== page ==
Well, done, BBB! Both in contributing to other people’s faith, recovery, need for light, and honoring the memory of your teacher.

You and me, my friends?  Let’s build a similar history for ourselves and, more importantly, to honor God and the Activating He has done for us!

A Love Tutorial

Re-published from 9/11/2014

“4 Love is patient, love is kind. It does not envy, it does not boast, it is not proud. 5 It does not dishonor others, it is not self-seeking, it is not easily angered, it keeps no record of wrongs.” I Corinthians 13:3-5

Please see this video next:

This video struck me as being something like a parable or illustration of God and humanity. It’s touching both in itself and in how it can show how God deals with us.

Dog & Boy 1First, let’s characterize the players. There is one, vastly more powerful being who denies its strength and humbles itself to woo a decidedly less powerful, less capable being than itself.

Second, the individual it wants to win over is mentally incapable of understanding just what this big, perhaps scary individual is trying to do. Even if the intent is understood, the object of affection tries to push away – and even flee from – the being trying to love it.  But the stronger individual is not deterred from its purpose.

Dog & Boy 2Third, the stronger is infinitely patient, suffering repeated rejection in order to wear down and win over whom it loves. Time is neither an object nor obstacle.  It is virtually the tool of choice, as the lover outlasts that which is loved.

Dog & Boy 3Fourth, love conquers. In the end, the boy in the video embraces the dog.  God conquered on the cross 2000 years ago.  Alas, we do not all respond as the little boy does, finally recognizing just what a friend is before him.

What do you think of the dog in the video? Does she warm your heart?  Does her unconditional love inspire you?  Do you admire her persistence?  Do you think she would be hurt if she never succeeded?

Well, take all of that and make it infinitely bigger to fit God. NOW what do you think of Him?  What will you do about it?  Say thank you?  Tell other people about this great big, cuddly God who just wants a hug back?

Hopefully, your answer is a positive. To everything.

What a Real Friend Can Do

These things I have spoken to you, that in Me you may have peace. In the world you will have tribulation; but be of good cheer, I have overcome the world.”   John 16:33

A friend of mine recently found herself confronted with some past situations that caused pain. Regrets came flooding back anew, and the only words she heard were “Woulda, Coulda, Shoulda.”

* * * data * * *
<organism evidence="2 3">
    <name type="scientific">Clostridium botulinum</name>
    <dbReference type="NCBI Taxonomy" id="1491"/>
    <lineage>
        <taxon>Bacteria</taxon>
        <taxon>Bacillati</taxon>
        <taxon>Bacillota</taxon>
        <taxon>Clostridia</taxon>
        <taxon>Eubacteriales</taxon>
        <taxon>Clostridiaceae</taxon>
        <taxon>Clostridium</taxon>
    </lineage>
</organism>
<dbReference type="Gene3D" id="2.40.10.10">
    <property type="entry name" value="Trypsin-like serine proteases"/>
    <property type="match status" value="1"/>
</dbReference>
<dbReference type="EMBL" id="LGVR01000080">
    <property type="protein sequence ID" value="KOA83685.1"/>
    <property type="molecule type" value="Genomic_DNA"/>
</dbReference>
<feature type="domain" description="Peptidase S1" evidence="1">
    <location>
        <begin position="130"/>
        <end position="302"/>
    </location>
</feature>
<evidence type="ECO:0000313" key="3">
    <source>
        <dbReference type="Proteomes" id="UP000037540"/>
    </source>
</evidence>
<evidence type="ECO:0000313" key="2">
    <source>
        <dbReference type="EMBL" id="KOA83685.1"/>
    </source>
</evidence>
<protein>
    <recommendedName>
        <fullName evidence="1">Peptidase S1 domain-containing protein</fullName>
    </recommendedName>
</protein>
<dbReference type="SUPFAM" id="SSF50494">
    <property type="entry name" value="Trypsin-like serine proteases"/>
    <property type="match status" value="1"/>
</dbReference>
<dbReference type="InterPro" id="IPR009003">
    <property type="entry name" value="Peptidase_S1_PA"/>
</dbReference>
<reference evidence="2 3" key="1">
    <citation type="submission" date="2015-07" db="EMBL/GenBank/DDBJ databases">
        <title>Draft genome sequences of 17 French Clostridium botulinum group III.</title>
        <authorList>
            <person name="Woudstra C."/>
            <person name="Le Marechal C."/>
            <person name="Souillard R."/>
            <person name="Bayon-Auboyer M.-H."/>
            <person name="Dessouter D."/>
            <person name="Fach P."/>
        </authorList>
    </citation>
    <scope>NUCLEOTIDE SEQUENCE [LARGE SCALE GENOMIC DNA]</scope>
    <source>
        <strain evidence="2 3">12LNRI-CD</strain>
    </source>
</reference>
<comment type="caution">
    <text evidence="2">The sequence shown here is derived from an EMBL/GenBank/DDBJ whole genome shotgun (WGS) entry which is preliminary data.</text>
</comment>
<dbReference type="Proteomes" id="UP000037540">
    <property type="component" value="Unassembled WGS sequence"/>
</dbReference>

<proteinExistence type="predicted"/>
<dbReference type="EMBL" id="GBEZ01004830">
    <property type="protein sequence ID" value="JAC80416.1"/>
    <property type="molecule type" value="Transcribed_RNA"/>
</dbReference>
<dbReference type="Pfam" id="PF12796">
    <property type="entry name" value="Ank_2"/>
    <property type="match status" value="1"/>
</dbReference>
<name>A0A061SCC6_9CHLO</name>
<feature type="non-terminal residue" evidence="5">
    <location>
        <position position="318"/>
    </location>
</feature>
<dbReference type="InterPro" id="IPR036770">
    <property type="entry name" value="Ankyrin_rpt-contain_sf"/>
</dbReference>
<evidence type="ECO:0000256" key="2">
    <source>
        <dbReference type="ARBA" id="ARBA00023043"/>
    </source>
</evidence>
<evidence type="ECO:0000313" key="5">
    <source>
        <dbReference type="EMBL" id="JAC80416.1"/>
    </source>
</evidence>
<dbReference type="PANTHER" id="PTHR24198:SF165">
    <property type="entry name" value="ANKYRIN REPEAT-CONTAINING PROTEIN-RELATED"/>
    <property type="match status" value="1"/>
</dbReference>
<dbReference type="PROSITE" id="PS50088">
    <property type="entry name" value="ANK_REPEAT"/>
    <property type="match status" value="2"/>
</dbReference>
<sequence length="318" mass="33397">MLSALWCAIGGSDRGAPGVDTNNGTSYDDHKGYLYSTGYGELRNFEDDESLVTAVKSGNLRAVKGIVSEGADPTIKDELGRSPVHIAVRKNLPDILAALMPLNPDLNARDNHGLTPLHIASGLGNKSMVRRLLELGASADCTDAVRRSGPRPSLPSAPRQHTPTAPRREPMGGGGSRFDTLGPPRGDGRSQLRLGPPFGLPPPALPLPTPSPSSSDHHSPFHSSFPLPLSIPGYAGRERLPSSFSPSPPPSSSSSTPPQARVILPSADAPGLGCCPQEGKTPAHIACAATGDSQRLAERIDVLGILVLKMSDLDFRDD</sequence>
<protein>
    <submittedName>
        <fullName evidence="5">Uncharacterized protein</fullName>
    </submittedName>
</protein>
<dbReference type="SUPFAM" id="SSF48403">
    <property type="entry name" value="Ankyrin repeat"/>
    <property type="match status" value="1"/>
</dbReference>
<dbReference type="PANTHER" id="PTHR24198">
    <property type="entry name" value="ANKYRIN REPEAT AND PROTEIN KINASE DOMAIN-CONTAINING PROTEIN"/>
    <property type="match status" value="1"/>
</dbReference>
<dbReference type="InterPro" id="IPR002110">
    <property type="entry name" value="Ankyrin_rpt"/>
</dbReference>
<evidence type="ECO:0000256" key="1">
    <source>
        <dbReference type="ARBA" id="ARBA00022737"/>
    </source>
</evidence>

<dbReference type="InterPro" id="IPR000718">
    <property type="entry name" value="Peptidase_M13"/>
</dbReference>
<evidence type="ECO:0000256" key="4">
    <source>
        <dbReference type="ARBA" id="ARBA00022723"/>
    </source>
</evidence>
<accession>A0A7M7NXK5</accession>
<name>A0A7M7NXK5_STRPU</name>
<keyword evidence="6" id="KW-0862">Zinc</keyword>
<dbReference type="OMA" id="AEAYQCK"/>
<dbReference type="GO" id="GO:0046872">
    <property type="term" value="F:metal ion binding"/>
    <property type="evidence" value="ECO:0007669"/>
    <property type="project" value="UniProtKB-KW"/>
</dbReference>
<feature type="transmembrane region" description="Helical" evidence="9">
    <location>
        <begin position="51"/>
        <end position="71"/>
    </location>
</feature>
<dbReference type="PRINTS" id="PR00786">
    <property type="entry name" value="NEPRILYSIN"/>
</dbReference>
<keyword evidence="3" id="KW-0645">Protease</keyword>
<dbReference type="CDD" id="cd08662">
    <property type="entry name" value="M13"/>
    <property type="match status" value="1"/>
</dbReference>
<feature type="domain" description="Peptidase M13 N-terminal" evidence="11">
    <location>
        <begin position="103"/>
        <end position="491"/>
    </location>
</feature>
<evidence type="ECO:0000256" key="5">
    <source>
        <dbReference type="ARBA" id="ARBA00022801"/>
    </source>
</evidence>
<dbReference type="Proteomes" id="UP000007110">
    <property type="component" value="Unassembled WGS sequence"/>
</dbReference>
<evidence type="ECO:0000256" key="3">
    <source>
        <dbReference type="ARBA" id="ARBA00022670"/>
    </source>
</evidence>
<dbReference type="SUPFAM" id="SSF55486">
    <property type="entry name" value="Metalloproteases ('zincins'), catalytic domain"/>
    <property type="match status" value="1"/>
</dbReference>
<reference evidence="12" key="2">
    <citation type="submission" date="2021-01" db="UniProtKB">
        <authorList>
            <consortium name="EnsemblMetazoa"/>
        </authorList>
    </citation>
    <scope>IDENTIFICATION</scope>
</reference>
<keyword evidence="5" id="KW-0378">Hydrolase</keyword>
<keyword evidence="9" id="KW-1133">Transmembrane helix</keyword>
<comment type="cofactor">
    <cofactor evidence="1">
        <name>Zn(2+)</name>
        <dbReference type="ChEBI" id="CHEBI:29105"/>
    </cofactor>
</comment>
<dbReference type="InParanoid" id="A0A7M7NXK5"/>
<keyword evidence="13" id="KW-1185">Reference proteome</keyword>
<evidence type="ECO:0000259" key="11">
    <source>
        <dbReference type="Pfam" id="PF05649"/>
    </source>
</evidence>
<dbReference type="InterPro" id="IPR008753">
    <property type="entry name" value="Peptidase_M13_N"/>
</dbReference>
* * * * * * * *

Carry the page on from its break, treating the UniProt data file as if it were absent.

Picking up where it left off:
I tried to tell her some things. I hope my words landed as intended. But then I got a little help from Mr. Shakespeare:

When to the sessions of sweet silent thought (Sonnet 30)

William Shakespeare, 1564 – 1616


When to the sessions of sweet silent thought

I summon up remembrance of things past,

I sigh the lack of many a thing I sought,

And with old woes new wail my dear time’s waste:

Then can I drown an eye, unused to flow,

For precious friends hid in death’s dateless night,

And weep afresh love’s long since cancelled woe,

And moan the expense of many a vanished sight:

Then can I grieve at grievances foregone,

And heavily from woe to woe tell o’er

The sad account of fore-bemoanèd moan,

Which I new pay as if not paid before.

But if the while I think on thee, dear friend,

All losses are restored and sorrows end.


Even ol’ Bill had his days, his sessions of sweet, silent thought polluted with the regrets and cares of the past. He kept circling the drain, carried on the currents of broken dreams, ever closer to disaster.

But then the most important thought entered his mind; that of his friend who made sorrows end.

For me, it’s my wife Julie and my daughters. Rick Michael has been my best friend since my sophomore year of high school, was best man at my wedding, and collaborator on several songs, including the one for my wife at our reception.

You have yours too, I imagine. A different list from mine, certainly. There is one more name on my list that I pray is on yours too. Jesus.

He is the Friend Who leads me beside the still waters and restores my soul. He is the Friend Who anoints my head with oil and causes my cup to overflow with His blessings.


Surely goodness and mercy shall follow me

All the days of my life;

And I will dwell[a] in the house of the Lord



When your sessions of sweet, silent thought are hi-jacked by old woes that new wail your dear time’s waste…well, my friend, think on Jesus, Who, through His immeasurable love, saved us from ourselves, made us His friends, and stands at the door, waiting for us to arrive and dwell in His house. Forever.